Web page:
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Monthly Archives: October 2019

Ahoy there!

The girl got out of the big Audi and apologised for bumping into my car. She told me she’d just written off her previous car a fortnight ago. It was a very low-speed bump and there were no marks on either car but I took some pics anyway and we swapped details .

‘What’s your insurance company?’ I asked.

‘Admire Al,’ she said.

‘Admire Al?’  I wondered who Al was and why he should be admired.

‘Yes,’ she said. ‘Admire Al.’

Ah, right, I thought.


weapon of choice

Still on the topic of busking. For me, one of the greatest things about sax is its portability. It’s loud and it sounds great and you can carry it on your back. But I’m thinking of moving from alto, which is small, to soprano, which is smaller. It also sounds gorgeous.

Thing is, I’ve had this discussion with myself a few times over the last three or four years. But I’m definitely moving.

From this:






To this:



On the topic of busking in Durham, the people are really nice, but there’s a thin slice of smackheads that hang around too. A while back I was playing and a smackhead couple walked past. The girl gave me a smile and I made the mistake of smiling back. Cue the return of smackhead couple less than two minutes later, with the lad asking me for money for his train fare ‘back to Darlington.’

Then lots of swearing and angry expressions as I turned him down.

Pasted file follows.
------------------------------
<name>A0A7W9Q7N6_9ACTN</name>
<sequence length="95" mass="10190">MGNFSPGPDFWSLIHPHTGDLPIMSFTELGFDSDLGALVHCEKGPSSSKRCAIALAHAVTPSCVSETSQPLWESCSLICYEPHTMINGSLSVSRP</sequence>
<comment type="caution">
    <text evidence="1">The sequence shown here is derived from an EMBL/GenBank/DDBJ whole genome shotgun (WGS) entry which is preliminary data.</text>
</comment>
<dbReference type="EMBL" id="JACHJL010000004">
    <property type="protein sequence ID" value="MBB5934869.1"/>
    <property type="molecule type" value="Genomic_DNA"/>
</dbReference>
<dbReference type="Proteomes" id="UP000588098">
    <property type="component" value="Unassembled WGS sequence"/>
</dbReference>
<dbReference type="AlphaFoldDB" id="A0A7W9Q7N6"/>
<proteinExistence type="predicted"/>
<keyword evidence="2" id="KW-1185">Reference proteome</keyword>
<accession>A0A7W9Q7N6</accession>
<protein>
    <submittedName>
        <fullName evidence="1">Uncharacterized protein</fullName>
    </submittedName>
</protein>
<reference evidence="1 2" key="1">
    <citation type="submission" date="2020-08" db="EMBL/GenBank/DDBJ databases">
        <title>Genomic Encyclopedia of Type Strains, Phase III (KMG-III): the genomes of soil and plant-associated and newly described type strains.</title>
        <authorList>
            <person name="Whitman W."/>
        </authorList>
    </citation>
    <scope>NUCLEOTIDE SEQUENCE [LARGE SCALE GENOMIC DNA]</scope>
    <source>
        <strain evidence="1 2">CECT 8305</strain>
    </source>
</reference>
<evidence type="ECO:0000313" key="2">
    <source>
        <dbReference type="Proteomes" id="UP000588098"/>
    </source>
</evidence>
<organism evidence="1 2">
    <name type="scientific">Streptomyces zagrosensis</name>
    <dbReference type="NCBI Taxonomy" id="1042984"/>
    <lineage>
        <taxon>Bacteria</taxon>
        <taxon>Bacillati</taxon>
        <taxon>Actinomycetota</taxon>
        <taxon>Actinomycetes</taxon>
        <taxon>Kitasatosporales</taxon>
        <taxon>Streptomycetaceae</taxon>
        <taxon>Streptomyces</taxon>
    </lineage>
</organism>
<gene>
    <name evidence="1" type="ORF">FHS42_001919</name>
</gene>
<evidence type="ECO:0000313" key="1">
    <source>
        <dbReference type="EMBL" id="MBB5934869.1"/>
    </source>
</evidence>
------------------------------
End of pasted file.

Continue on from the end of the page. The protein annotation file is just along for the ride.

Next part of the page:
Last night was a little easier. I only had one interaction with a denizen of the underclass – I got shoved by a smackhead with face tatts and no legs. He could barely steer his wheelchair and he reached for the bell of my sax, but missed and shoved me leg; he was obviously out of his tree on his drug of choice.

Taken from my ‘spot’ on Diagon Alley/Saddler Street, Durham.

.50 Cal cover

.50 Cal is available in print, with the final cover. Initial cover design by Lucas, edited by Francois.

Click on the image for link or search Amazon for .50 Cal by James Ross:





more Diagon

Of the two cities, Newcastle and Durham, I prefer busking in Durham. It’s cosier, the streets are narrower and the people are generally friendlier. Newcastle is a great place to busk but Durham is just better.

Did a couple of hours in DC tonight. Took a couple of pictures too. Saddler Street, the narrow, cobbled lane that winds up toward the Cathedral, is at least a thousand years old, and very Diagon Alley.

Ollivanders is just up the road and on the left. As you can see, it’s still open.

hidey hog

After advice from a nice lady at a hedgehog rescue centre I wrapped up the wee spiky man in a blanket and placed him in a shoebox in the garage next to a little bowl of water and some dogfood.

She texted me to say I should put a lid on the box to stop him escaping. I went back to the garage to put a lid on the box.  He had escaped. I texted her and said I’d look for him.

‘Good luck with that,’ she said.

I still haven’t found him. Which is a testament to the ‘hogs ability to hide, or a comment on the state of my garage. Both probably.

Hope he’s alright.

hog wild

I have a gorgeous little border terrier called Angus, whom I love dearly. I also have a big garden with trees and shrubs and fences to other big gardens with bigger trees and shrubs. This time of year we get hedgehogs.

Angus hates hedgehogs.

Who could believe this cute little pooch is a psycho killing mayhem machine? Well, me actually. When it comes to attack-mode, he’s got form.

It’s in his nature, he’s bred to fight and kill vermin, and I can’t get angry with him for being true to his nature. Every night I have to go out and shine a torch around the garden to make sure there are no ‘hogs wandering about, then I can safely let him out for a wanfer. But tonight he found one at the back of the shed.